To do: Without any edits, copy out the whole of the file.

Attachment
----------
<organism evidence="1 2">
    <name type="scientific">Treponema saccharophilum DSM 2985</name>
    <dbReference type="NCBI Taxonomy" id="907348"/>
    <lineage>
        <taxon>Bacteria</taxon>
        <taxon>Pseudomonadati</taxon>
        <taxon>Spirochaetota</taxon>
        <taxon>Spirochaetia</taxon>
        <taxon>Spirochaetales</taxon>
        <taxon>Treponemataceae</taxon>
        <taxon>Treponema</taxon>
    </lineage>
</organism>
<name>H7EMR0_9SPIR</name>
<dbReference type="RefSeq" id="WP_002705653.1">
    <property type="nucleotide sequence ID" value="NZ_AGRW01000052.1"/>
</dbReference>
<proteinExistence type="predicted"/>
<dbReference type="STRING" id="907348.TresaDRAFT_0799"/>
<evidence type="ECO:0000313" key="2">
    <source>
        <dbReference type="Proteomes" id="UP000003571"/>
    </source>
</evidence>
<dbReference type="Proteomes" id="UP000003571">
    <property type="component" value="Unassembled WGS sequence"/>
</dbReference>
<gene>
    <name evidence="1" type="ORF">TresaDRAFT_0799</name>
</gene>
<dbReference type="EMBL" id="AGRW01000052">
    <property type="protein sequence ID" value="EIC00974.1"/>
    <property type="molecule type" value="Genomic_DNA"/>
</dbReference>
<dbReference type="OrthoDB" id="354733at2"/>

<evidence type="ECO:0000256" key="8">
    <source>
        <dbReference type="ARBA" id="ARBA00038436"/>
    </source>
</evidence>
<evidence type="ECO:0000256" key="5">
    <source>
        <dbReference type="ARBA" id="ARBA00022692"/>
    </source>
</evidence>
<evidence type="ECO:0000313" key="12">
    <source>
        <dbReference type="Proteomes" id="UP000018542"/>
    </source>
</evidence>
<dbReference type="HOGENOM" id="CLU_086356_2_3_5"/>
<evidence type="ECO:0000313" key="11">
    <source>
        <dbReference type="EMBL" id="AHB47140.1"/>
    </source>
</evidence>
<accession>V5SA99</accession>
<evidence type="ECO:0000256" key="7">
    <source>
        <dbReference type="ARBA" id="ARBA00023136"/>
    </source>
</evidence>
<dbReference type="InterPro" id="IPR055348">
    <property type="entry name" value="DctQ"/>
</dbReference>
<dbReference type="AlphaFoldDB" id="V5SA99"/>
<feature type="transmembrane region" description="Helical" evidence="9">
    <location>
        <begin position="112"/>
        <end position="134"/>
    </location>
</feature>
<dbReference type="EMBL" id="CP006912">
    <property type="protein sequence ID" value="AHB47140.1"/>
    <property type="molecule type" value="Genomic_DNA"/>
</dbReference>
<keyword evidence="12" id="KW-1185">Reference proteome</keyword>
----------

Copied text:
<organism evidence="1 2">
    <name type="scientific">Treponema saccharophilum DSM 2985</name>
    <dbReference type="NCBI Taxonomy" id="907348"/>
    <lineage>
        <taxon>Bacteria</taxon>
        <taxon>Pseudomonadati</taxon>
        <taxon>Spirochaetota</taxon>
        <taxon>Spirochaetia</taxon>
        <taxon>Spirochaetales</taxon>
        <taxon>Treponemataceae</taxon>
        <taxon>Treponema</taxon>
    </lineage>
</organism>
<name>H7EMR0_9SPIR</name>
<dbReference type="RefSeq" id="WP_002705653.1">
    <property type="nucleotide sequence ID" value="NZ_AGRW01000052.1"/>
</dbReference>
<proteinExistence type="predicted"/>
<dbReference type="STRING" id="907348.TresaDRAFT_0799"/>
<evidence type="ECO:0000313" key="2">
    <source>
        <dbReference type="Proteomes" id="UP000003571"/>
    </source>
</evidence>
<dbReference type="Proteomes" id="UP000003571">
    <property type="component" value="Unassembled WGS sequence"/>
</dbReference>
<gene>
    <name evidence="1" type="ORF">TresaDRAFT_0799</name>
</gene>
<dbReference type="EMBL" id="AGRW01000052">
    <property type="protein sequence ID" value="EIC00974.1"/>
    <property type="molecule type" value="Genomic_DNA"/>
</dbReference>
<dbReference type="OrthoDB" id="354733at2"/>

<evidence type="ECO:0000256" key="8">
    <source>
        <dbReference type="ARBA" id="ARBA00038436"/>
    </source>
</evidence>
<evidence type="ECO:0000256" key="5">
    <source>
        <dbReference type="ARBA" id="ARBA00022692"/>
    </source>
</evidence>
<evidence type="ECO:0000313" key="12">
    <source>
        <dbReference type="Proteomes" id="UP000018542"/>
    </source>
</evidence>
<dbReference type="HOGENOM" id="CLU_086356_2_3_5"/>
<evidence type="ECO:0000313" key="11">
    <source>
        <dbReference type="EMBL" id="AHB47140.1"/>
    </source>
</evidence>
<accession>V5SA99</accession>
<evidence type="ECO:0000256" key="7">
    <source>
        <dbReference type="ARBA" id="ARBA00023136"/>
    </source>
</evidence>
<dbReference type="InterPro" id="IPR055348">
    <property type="entry name" value="DctQ"/>
</dbReference>
<dbReference type="AlphaFoldDB" id="V5SA99"/>
<feature type="transmembrane region" description="Helical" evidence="9">
    <location>
        <begin position="112"/>
        <end position="134"/>
    </location>
</feature>
<dbReference type="EMBL" id="CP006912">
    <property type="protein sequence ID" value="AHB47140.1"/>
    <property type="molecule type" value="Genomic_DNA"/>
</dbReference>
<keyword evidence="12" id="KW-1185">Reference proteome</keyword>